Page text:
Initially, the image exists as a latent one within the film material but is finally made visible and permanent by processing in some appropriate chemical solution. The processed radiographic film which has an image structure on it is known as a radiograph. When the quality of radiation used to produce image is proportional to the body tissues traversed, in terms of thickness, density, and atomic number, to enable a high diagnostic quality image to be recorded, then the radiograph is accepted, but if not, it is rejected.
A rejected film is a radiograph deemed useless and discarded into a reject bin. It is unsuitable for diagnosis. It is quite different from a repeat radiograph which is one retaken in order to provide improved information and is included with the original radiograph for reporting.
Radiographic films are also rejected when there is an inability of the area of interest in the body to be well demonstrated on the radiograph due to poor patient positioning techniques, processing and x-ray equipment fault as well as the careless exposure of an already exposed film amongst other factors.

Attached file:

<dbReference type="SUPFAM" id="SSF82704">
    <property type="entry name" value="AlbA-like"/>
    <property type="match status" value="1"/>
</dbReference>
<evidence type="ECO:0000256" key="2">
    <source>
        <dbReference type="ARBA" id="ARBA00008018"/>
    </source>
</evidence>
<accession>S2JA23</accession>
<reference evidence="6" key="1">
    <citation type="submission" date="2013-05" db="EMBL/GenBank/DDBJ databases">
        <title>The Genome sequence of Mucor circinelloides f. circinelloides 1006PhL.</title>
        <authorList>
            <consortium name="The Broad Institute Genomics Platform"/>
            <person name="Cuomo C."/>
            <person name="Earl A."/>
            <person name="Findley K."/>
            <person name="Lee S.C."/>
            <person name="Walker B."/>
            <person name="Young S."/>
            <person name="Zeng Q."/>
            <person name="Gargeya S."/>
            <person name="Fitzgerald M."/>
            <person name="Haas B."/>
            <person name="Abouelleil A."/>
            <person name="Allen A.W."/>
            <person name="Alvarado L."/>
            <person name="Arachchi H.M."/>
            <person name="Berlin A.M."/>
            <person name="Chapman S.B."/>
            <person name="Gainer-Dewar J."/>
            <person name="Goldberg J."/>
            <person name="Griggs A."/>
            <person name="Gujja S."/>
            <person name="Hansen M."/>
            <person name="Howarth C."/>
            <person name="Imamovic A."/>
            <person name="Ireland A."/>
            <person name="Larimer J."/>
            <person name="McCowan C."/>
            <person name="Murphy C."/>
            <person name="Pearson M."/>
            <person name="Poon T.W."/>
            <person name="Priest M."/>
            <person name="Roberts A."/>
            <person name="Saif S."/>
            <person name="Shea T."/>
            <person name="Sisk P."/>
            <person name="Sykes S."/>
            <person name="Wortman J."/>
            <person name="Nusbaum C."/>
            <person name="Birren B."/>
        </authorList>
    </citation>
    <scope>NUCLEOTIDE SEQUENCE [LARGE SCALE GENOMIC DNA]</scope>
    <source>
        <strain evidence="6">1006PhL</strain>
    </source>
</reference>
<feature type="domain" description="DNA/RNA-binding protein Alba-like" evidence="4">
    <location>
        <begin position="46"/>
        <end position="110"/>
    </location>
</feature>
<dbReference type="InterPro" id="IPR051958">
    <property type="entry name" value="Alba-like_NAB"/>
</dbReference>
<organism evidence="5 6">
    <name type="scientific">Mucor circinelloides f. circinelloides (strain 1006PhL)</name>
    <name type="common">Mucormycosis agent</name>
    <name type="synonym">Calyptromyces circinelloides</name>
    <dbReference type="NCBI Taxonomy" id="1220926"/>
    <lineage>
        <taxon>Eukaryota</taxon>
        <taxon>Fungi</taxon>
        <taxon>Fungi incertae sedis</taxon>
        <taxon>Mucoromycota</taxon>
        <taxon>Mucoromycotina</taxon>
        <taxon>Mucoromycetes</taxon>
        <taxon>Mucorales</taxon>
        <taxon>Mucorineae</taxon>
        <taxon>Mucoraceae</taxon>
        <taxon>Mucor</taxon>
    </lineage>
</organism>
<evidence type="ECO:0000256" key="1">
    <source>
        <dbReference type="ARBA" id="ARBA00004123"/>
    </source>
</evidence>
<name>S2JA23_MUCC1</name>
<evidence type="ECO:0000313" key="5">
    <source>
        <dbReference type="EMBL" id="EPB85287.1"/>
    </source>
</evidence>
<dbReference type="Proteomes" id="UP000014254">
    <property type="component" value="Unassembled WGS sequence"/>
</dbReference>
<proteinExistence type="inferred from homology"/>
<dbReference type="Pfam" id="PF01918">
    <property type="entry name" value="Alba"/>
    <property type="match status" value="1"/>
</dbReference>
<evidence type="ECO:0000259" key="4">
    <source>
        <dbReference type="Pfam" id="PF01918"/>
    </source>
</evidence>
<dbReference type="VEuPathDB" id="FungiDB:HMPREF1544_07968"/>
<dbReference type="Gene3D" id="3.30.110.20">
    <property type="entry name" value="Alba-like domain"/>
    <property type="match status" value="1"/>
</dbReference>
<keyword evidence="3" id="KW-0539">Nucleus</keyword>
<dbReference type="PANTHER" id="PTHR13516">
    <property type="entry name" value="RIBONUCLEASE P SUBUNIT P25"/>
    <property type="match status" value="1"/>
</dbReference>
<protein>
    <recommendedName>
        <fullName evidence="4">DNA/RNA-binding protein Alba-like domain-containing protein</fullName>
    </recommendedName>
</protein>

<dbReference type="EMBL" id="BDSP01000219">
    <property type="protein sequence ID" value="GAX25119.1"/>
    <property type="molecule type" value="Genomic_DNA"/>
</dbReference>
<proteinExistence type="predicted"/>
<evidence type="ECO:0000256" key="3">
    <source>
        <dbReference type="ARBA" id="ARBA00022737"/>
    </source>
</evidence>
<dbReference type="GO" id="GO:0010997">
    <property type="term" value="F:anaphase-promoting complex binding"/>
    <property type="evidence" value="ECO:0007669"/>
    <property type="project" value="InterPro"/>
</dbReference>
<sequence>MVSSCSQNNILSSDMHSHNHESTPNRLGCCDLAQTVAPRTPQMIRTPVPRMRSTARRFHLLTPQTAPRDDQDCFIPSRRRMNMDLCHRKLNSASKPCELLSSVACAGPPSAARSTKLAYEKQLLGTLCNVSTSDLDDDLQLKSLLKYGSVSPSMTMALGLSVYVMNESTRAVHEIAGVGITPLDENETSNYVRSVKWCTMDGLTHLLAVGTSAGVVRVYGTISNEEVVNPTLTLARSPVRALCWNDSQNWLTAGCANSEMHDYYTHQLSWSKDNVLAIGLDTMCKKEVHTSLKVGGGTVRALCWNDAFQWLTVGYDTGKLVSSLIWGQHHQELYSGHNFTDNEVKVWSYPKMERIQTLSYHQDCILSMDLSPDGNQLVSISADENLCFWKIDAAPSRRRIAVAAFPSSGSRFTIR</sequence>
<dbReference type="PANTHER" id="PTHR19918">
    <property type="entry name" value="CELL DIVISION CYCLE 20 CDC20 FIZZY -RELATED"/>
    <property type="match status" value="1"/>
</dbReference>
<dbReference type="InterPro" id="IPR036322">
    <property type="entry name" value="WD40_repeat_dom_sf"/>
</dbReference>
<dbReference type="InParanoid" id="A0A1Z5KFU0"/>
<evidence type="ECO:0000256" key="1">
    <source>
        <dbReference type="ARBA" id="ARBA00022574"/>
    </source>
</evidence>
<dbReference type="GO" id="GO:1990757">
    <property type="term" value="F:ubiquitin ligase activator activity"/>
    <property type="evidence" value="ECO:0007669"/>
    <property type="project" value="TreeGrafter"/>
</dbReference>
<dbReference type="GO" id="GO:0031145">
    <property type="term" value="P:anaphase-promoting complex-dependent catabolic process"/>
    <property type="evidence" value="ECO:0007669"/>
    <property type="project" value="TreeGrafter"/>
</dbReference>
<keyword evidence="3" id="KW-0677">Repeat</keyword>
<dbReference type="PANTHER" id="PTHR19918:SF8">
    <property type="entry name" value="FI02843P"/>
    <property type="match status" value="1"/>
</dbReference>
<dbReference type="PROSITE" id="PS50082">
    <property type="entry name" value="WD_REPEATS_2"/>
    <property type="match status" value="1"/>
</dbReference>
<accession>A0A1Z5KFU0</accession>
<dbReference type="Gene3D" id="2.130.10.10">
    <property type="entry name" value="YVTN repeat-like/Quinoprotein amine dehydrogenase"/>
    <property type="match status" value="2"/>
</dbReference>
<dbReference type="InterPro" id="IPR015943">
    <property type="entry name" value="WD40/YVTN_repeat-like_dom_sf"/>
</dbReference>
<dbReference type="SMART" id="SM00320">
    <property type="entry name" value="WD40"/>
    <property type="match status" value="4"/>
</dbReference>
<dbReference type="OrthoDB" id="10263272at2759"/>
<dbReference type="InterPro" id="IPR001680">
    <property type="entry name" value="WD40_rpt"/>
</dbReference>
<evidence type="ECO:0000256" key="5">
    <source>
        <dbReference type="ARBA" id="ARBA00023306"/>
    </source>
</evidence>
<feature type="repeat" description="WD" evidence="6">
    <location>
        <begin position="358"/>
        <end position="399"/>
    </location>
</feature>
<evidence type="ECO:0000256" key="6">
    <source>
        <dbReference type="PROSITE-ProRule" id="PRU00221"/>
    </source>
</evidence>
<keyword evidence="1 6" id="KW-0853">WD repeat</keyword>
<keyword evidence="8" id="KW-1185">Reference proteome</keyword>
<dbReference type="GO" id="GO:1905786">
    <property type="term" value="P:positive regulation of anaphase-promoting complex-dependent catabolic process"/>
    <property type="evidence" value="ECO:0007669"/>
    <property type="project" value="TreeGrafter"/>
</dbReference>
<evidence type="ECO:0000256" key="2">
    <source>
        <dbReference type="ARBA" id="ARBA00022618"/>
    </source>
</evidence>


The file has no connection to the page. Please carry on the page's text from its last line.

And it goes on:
Gerald1 observed that the employment of film reject analysis as part of overall Quality Assurance (QA) programmes in clinical and radiology services in the evaluation of image quality is a well established practice.
In a work by Schandorf and Tetteh2, on analysis of the status of x-ray diagnosis in Ghana, noted that two main factors to affect quality assurance programme are human and equipment factors. When the quality control of the facility equipment is adequate, most of the problems associated with images of diagnostic value are as result of human errors such as improper choice of technique, underexposure and overexposure and positioning error. These factors account for 6.1%, 1.5% and 11.7% of film reject in a Teaching, Regional and Private hospital respectively, which they studied.
Different hospitals have different film reject rates probably due to the kind of imaging equipment such as x-ray tube, generator, etc and recording system like cassettes, screens and films used by the hospitals. Most hospitals also use different method of film processor such as manual, automatic and digital processor which also tends to have effect on the quality of radiograph produced.
The aim of this study is to conduct a comparative analysis of film reject in National Orthopaedic Hospital Enugu and Enugu State University Teaching Hospital, Enugu State Nigeria. To the best of the researcher’s knowledge, there has not been a documented study on the comparative analysis of film reject rate in the two hospitals.